If all goes well, you can see how the moon turns from 5.29 to 5.47 when it ends up in the Earth’s shadow. A total lunar eclipse marks the moment when the Earth slips between the sun and the moon, so that our planet blocks the sunlight that normally falls on our cosmic companion.
By the way, the first stages of a lunar eclipse begin much earlier, when the shadow takes its first bite from the moon. That bite is getting bigger and bigger, until 5:29 the full moon is diving into the shadows.
The actual period the Moon then resides in that Earth’s shadow is much longer than the (large) quarter of an hour we can see. The so-called “college” lasts until 6.55. Unfortunately, the moon over our country sets earlier, so that only a shorter viewing time remains below the line.
No need for glasses
The fact that the moon is still visible during an eclipse is that light continues to reach its surface. However, this light makes its way to the surface of the Moon through the Earth’s atmosphere. And light that travels a long way through that atmosphere turns red. You see the same effect with sunset. So it is the Earth that paints the moon red, not the moon itself that changes color.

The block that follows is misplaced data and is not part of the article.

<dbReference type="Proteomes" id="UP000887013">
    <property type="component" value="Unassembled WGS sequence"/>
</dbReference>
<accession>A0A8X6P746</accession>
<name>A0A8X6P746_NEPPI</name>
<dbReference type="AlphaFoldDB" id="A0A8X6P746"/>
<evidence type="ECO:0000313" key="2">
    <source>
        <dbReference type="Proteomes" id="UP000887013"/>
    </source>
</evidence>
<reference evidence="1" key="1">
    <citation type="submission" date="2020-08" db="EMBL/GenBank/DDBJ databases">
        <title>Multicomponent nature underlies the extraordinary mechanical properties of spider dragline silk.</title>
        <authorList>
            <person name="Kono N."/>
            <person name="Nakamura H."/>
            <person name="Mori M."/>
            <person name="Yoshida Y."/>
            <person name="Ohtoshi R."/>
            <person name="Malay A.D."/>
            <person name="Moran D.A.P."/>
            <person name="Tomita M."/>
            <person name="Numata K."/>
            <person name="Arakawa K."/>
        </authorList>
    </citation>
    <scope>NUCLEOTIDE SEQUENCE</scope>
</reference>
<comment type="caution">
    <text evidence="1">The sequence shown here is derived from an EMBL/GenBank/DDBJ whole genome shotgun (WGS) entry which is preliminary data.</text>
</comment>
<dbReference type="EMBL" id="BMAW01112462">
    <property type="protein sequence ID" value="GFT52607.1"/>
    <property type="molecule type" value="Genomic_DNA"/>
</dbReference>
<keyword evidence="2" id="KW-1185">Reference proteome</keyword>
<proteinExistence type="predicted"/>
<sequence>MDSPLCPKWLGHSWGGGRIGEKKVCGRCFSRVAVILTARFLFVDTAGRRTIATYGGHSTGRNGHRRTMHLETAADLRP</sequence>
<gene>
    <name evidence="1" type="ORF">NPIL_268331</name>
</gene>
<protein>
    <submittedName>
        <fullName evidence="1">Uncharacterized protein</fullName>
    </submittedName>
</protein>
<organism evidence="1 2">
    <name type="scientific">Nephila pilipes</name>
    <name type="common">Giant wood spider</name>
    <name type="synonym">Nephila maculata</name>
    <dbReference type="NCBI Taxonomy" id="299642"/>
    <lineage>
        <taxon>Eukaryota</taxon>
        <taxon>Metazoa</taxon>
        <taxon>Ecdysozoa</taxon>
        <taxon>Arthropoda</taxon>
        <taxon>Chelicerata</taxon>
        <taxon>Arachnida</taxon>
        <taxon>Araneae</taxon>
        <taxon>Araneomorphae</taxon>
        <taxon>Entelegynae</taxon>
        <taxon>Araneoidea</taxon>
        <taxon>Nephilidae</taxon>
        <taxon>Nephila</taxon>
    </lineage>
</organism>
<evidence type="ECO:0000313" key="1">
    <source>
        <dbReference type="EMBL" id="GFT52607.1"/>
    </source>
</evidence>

Anyone wishing to view the eclipse does not need goggles or special equipment. Your eyes — or binoculars for those who want to see more detail — suffice. If you miss this opportunity, you will have to wait a few years until the next total lunar eclipse. Another image can be seen on September 7, 2025, even though the moon is not entirely on its way through the Earth’s shadow. The next complete eclipse, which can be seen from start to finish over the Netherlands, will not be until December 20, 2029.
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